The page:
Shriners Hospitals for Children Open

Shriners Hospitals for Children Open

Shriners Hospitals for Children Open
Las Vegas, Nevada
Winner: Kevin Na

If one were to ask Kevin Na for the key to his victory in the Shriners Hospitals for Children Open, he might be tempted to just throw a dart at the scoreboard. Perhaps his two eagles in four holes in the second round. Or maybe his 61 in the third. Or surviving his amazing hazard-free triple bogey in the fourth.

Technically, Na won with a par on the second playoff hole against Patrick Cantlay’s three-putt bogey. The impetus for his win might have come from anywhere in a week when the field feasted on TPC Summerlin. But Na’s secret: A magic putter that scorched the par-71 paradise. Na shot 68-62-61-70, only to be caught down the stretch by Cantlay (66-64-63-68) and tied at 23-under 261. Pat Perez finished third, two behind. “It came down way too close,” said Na, who was leading by three heading into the final nine.

Na trailed by five on his opening 68, then surfaced in a crowd in the second round with his 62, tying for the lead with Lucas Glover (63), Brian Stuard (65) and Cantlay (64). “My putter was hot,” Na said, in a masterpiece of understatement. “I started with a 60-footer on the first hole.” He holed from seven feet at the fifth, 17 at No. 7, and two-putted from 65 at No. 9.

He eagled the two par-fives coming in, the 13th from 44 feet, the 16th from 35, then birdied the last two from 24 and 22 feet. His explanation? “I felt confident over the putt,” Na said.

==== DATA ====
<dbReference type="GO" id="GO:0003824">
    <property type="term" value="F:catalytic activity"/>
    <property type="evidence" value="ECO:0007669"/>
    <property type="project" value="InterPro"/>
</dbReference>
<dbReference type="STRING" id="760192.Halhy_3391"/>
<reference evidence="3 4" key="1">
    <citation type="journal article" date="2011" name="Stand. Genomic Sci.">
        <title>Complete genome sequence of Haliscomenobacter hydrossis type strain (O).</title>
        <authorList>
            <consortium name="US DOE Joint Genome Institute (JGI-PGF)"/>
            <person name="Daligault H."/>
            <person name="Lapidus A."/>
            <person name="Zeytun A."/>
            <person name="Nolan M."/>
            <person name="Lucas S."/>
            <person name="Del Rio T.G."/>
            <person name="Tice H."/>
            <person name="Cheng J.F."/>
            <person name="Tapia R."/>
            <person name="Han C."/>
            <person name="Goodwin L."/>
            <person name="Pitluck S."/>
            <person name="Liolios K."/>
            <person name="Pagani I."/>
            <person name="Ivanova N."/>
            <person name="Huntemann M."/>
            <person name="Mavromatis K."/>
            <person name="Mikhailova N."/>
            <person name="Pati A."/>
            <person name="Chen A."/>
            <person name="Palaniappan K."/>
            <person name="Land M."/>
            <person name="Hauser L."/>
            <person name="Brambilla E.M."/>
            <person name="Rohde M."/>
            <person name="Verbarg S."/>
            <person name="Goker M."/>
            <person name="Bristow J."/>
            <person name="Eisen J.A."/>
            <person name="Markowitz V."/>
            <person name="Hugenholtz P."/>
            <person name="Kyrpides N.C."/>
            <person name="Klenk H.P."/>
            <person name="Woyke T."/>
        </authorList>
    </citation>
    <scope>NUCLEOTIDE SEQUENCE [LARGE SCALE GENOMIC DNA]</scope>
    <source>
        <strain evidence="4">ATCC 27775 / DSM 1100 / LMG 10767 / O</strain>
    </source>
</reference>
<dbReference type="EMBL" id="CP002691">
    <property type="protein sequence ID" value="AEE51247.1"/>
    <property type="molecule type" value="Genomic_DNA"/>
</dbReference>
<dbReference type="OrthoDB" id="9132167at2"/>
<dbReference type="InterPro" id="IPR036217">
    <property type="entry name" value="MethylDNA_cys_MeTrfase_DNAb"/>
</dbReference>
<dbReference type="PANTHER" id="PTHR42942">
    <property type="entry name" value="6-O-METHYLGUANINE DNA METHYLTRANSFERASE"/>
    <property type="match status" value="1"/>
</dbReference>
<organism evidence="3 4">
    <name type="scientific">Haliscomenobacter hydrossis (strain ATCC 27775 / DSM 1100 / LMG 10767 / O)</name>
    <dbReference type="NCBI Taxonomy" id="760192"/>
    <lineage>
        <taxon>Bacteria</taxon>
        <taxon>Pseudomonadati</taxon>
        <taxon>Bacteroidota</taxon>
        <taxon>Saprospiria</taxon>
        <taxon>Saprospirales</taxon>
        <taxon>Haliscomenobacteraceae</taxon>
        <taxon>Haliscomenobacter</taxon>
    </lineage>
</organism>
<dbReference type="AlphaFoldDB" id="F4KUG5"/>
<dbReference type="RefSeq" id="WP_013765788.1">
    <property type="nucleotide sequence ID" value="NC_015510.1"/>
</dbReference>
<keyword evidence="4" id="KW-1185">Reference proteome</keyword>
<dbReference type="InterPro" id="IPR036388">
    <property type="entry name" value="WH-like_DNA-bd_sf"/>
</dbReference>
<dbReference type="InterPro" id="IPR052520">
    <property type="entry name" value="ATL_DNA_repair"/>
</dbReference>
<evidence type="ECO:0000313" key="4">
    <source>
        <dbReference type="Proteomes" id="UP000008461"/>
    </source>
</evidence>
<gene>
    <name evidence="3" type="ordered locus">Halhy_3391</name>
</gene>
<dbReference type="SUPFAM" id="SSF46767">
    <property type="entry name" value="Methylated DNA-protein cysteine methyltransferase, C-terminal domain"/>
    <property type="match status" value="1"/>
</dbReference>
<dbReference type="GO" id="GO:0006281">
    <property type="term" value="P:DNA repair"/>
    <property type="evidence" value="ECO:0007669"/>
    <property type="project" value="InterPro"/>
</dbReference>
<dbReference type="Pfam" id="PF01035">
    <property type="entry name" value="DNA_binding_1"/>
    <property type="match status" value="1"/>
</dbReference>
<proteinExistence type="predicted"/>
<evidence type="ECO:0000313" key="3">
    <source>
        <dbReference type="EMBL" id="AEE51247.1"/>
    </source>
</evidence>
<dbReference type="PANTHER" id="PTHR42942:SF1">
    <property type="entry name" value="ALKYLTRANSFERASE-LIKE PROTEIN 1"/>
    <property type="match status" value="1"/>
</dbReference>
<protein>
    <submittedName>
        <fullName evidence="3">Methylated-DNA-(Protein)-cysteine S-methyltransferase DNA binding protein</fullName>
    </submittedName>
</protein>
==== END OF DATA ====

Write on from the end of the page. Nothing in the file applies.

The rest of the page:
Then he matched his career-low with a flawless 61 in the third round, atop six scores at 63 or better. His putter was still crackling. Three of his 10 birdies were from about eight feet, and six others ranged from 12 to 30, and there was one two-putt. Cantlay, meanwhile, was no slouch. He made six birdies on the front nine — three from six to eight feet, three from three.

He shot 63 and was two behind Na, who set the tournament’s 54-hole record at 22-under 191. No. 10, a par-four of 425 yards, was the sudden equalizer. Na had already bogeyed it twice, but came to his final visit with a three-stroke lead. Then came the crash. It was a weekender’s triple bogey — on in four and three putts for the seven. Cantlay bogeyed it. Then he birdied four out of five holes from the 12th, taking the lead after Na bogeyed the 16th out of the water. But Cantlay bogeyed the 17th, also out of the water, and Na caught him with a par. They parred the 18th and tied at 23 under. In the playoff at 18, they matched birdies the first time. The second, Cantlay three-putted for bogey but Na holed his four-footer for par and the win.

No sour grapes from Cantlay. But a wry observation. “I hit a lot of putts that I thought were going to go in today,” he said, “and didn’t.” All told, Na set a tour record, making 559 feet of putts over four rounds, then said of his putter: “I should have kissed it after I won.”


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